Earthquake activity on the Reykjanes peninsula is expected to continue due to increased stress in the area.

Kristín stated that although when and where the next eruption will be is impossible to answer, the most likely eruption sites would be to the west and north of Þorbjörn, a mountain on the Reykjanes peninsula between the town of Grindavík and the Blue Lagoon.

Kristinn Harðarson

Kristinn Harðarson, from HS Orka, stated that an eruption in the area could potentially disrupt operations at Svartsengi power station, a critical power station for the region.

Svartsengi is located in the area where some of the most land rise has been detected recently.

Kristinn stated that the current priority is to ensure the safety of the staff. Contingency plans have been created, escape routes defined, gas metres installed, and more.

Operations at the power station have also been organised in such a way as to minimise the amount of staff working there at any time. 

Kristinn also said that in the event of an evacuation, it will be possible to remotely control the power plant.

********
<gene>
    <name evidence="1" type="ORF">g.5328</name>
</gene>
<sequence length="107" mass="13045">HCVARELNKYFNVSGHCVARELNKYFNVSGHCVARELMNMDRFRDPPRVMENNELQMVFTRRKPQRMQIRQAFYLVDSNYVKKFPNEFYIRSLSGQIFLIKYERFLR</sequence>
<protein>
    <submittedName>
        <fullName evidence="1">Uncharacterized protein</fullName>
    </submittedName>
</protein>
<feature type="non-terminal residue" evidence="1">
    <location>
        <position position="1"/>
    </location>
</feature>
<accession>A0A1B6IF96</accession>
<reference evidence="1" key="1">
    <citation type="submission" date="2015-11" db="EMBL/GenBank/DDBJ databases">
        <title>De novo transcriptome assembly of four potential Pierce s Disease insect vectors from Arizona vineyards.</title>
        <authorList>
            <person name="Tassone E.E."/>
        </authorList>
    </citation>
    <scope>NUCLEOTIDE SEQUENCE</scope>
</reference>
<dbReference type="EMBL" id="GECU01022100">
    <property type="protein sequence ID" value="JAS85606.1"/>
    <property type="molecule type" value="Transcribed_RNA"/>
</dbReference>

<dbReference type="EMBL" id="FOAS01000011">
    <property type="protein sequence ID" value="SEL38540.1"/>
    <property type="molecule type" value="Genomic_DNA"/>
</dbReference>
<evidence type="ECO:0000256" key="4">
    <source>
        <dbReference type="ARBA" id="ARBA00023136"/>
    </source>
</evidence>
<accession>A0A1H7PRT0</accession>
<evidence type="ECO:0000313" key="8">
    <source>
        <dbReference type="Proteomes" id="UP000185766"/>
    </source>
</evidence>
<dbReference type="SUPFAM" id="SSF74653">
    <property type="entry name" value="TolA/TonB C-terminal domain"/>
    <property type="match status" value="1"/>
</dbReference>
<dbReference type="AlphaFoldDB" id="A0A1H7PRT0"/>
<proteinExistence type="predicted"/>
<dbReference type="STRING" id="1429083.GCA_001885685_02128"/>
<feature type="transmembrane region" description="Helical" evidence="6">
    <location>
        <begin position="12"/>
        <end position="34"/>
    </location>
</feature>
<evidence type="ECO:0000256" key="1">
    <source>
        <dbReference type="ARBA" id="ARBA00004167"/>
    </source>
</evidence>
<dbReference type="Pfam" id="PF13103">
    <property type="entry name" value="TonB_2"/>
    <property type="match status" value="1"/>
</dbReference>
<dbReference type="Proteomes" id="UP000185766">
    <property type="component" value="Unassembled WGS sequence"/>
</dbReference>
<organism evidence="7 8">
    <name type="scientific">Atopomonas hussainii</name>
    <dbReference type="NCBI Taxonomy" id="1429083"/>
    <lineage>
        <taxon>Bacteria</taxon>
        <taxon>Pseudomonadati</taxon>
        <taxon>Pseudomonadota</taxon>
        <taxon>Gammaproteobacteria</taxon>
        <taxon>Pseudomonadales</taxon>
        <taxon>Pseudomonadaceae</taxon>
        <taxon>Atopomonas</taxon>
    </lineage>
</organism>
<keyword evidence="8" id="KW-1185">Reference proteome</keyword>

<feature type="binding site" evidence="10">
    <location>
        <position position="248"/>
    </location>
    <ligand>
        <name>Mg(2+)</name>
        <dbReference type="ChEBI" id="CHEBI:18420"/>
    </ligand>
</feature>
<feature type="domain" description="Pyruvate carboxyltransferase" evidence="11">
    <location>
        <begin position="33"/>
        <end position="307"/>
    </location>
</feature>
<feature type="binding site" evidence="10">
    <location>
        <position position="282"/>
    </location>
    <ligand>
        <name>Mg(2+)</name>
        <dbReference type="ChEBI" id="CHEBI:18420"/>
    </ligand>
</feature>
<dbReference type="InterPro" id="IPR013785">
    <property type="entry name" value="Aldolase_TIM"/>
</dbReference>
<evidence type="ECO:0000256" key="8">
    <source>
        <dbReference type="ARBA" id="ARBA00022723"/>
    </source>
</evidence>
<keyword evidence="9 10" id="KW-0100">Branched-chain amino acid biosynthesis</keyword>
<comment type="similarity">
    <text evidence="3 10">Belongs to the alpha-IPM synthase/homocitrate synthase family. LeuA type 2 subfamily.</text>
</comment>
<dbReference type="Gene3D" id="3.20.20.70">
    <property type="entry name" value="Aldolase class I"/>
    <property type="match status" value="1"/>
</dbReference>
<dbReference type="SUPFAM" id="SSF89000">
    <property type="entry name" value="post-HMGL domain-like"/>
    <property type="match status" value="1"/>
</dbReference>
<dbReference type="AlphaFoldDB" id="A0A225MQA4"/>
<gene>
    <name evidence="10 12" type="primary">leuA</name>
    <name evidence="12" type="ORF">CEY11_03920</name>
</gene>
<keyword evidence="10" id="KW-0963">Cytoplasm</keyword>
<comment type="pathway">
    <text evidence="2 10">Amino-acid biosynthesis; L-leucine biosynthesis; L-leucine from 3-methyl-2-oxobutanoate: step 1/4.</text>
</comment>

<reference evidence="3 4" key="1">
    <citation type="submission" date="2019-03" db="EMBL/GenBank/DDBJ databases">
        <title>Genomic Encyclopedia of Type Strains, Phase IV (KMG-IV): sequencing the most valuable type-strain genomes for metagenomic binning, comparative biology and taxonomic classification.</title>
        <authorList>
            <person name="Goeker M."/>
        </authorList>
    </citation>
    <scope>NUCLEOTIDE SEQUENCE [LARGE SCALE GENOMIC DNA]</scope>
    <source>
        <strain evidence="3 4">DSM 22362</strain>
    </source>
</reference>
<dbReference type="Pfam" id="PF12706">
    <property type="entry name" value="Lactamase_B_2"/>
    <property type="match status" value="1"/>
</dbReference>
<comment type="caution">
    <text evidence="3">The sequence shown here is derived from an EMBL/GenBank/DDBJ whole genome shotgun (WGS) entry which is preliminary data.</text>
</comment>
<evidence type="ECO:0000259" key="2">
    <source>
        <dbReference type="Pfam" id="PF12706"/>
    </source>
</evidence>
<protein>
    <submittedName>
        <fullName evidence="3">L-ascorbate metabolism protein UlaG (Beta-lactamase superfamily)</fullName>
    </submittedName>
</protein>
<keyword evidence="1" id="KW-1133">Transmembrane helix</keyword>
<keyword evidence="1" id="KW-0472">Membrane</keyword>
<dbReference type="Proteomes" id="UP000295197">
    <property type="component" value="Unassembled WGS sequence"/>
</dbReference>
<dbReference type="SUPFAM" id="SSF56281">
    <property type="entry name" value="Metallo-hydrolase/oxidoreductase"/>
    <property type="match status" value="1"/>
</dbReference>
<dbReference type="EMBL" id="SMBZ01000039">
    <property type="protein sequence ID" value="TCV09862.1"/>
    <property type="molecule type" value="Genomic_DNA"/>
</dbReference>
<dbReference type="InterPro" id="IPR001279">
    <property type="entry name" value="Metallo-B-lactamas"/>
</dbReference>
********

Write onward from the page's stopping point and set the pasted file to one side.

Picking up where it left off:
Páll Erland

Páll Erland from utility company HS Veitur stated that their well-trained staff are prepared to handle situations like the one currently facing Svartsengi.

HS Veitur provides electricity, water, and heating to customers from the Svartsengi geothermal power plant.

In the event that Svartsengi operations are disrupted, other utility companies have offered to support operations on Reykjanes if necessary.

Backup power generators are also being set up in Grindavík, he stated.

Páll emphasizes that in the case of a severe power outage, people might resort to using electric heaters to heat their homes, which would put a significant strain on the power grid. He also stressed the importance of having a fully charged car, as charging may become impossible in a worst-case scenario.

He identified heating as the most critical issue. Around 30,000 residents rely on the heating utility. In a scenario in which people are left without heat, emergency shelters would be necessary.